Directory of note-taking apps

By | July 20, 2020

2020-07-20 12:25: Roam has reinvigorated the space of knowledge management apps, enough to inspire me to try to pull together a list of what’s out there. The last directory I did on something like this was A Directory Of Outliners¬†which was in 2004, updated in 2007. Gulp. A lot has changed in the intervening years, and a lot hasn’t. Markdown has definitely made things easier, meaning that raw files can be formatted in a way that is readily understood by other apps, so that document has a life beyond the app, both in terms of longevity but also portability.

This time I’m not going to narrow things down too much. ‘Outliners’ was good shorthand to gather the prevailing dual- and triple-pane view, which is still in many ways the structure. But there are overdue innovations that were visible before in some apps, but have not been applied with such vim as Roam has done — visualization, graphs, easy wiki-style linking, and automatic backlinks (bidirectional links).

I’m not going to be too fancy with this list; you can go crazy trying to compare features and list all the platforms they are available on. All of them could fall into the category of adding notes, organising notes, searching for notes, but may also include features like sharing notes, automatic back-linking. If you’re not sure of some of the background to this revival of interest, I touched on it in a post in May: How A Twitter Scrap, and Covid-19, Reveal a Disruption In Process

To me the value of these tools lies in being able to do as many as possible of the following:

  • allow me to add data easily, whether it’s writing it, dragging stuff in or pointing the app to a folder of existing data
  • allow me to link to other data, elsewhere in the app, outside the app on my computer(s), on the web, and to pages and items that don’t exist yet (i.e. new pages)
  • allow those links to be intelligent. That means bidirectional — if I link to a page, that page knows and shows the link — and visual — I want to be able to learn from those links, to see the links in different ways, and also, where possible, to suggest to me links and connections I might not have made or noticed myself.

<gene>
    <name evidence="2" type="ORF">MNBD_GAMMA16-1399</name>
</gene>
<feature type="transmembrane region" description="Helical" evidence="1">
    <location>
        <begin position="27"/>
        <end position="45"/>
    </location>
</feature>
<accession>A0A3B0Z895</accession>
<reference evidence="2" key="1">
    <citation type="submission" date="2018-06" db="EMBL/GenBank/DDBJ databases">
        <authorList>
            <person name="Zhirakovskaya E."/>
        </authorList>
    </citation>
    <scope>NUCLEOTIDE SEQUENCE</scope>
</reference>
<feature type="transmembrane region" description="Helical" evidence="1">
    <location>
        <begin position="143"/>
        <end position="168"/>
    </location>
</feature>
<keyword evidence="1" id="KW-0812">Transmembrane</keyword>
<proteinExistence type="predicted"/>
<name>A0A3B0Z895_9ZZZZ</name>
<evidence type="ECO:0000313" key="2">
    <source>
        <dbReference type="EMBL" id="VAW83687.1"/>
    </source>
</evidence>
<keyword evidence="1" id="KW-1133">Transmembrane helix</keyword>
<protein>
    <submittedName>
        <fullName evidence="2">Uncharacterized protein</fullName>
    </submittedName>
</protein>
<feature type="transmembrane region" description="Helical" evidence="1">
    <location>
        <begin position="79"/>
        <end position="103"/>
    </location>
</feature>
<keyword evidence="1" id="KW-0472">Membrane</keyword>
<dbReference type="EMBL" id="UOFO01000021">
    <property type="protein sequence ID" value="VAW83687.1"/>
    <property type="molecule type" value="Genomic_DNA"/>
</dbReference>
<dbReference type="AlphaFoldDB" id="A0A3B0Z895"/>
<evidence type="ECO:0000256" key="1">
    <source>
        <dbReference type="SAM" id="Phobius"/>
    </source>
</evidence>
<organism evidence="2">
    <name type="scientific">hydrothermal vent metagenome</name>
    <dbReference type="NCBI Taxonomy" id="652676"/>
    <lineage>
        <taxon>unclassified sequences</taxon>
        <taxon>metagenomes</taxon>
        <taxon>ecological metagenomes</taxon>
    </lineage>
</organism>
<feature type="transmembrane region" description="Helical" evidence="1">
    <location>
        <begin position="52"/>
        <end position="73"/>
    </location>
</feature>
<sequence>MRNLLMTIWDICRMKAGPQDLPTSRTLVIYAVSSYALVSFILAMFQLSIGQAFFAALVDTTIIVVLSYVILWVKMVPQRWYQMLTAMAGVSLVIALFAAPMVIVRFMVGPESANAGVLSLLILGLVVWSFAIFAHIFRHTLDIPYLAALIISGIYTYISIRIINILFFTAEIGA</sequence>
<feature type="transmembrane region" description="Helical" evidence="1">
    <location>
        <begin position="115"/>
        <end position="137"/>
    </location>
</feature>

• allow me to export the data easily, in different formats — to a blog, say, or a newsletter — or to another application should I choose to
  • support existing standards such as Markdown, so I don’t have to learn new formatting techniques and the data can easily move around and be read by other apps (Spotlight, say)
  • work on all platforms. I would like to be able to access the data via app, web, desktop and mobile.
  • charge a fee that is reasonable — to both sides. I want to pay because I want the app to thrive, but I don’t want to be charged an arm and a leg unless it changes my life. I for one use lots of different apps, some for only a few minutes per day. and don’t want to pay the same as someone who uses only one app for 99% of their work.

Roam and its competitors

(I use the term loosely; Roam has definitely shaken up the market, pushing others to build alternatives and incumbents to up their game)

Roam Research

dendron | The personal knowledge management (PKM) tool that grows as you do! (thanks, Karthik)

Amplenote

Bear

TiddlyWiki

WorkFlowy

Dynalist

Obsidian

Ulysses (I use this a lot; they say they’re not a markdown editor, but it’s a technicality.)

Others

Neuron Zettelkasten

Module – More than a note

amna

Forward

Bublup | The Cloud Reimagined

Nimbus Note – One place to manage all your information | knowledge base | tasks | projects | etc

Sound

Web annotation

Who thought this would make a comeback?

Kontxt

TrailMarks

Annotation for Developers : Hypothesis

Long-time players that are still around

Tinderbox — a personal favourite that I use quite extensively.

TheBrain: The Ultimate Digital Memory (another favourite of mine, still in use more than 20 years on)

OmniOutliner

MyInfo This was my outliner of choice when I was a Windows guy. Still going strong.

Evernote

DEVONthink, professional document and information management for the Mac and iOS I also use this a lot, but not as a note taker or information organiser. More a library, storing anything I might need later.

Other lists

Artificial Brain Networked notebook app (much more detailed than this list, but a slightly narrower definition of what I think is a somewhat broader church.

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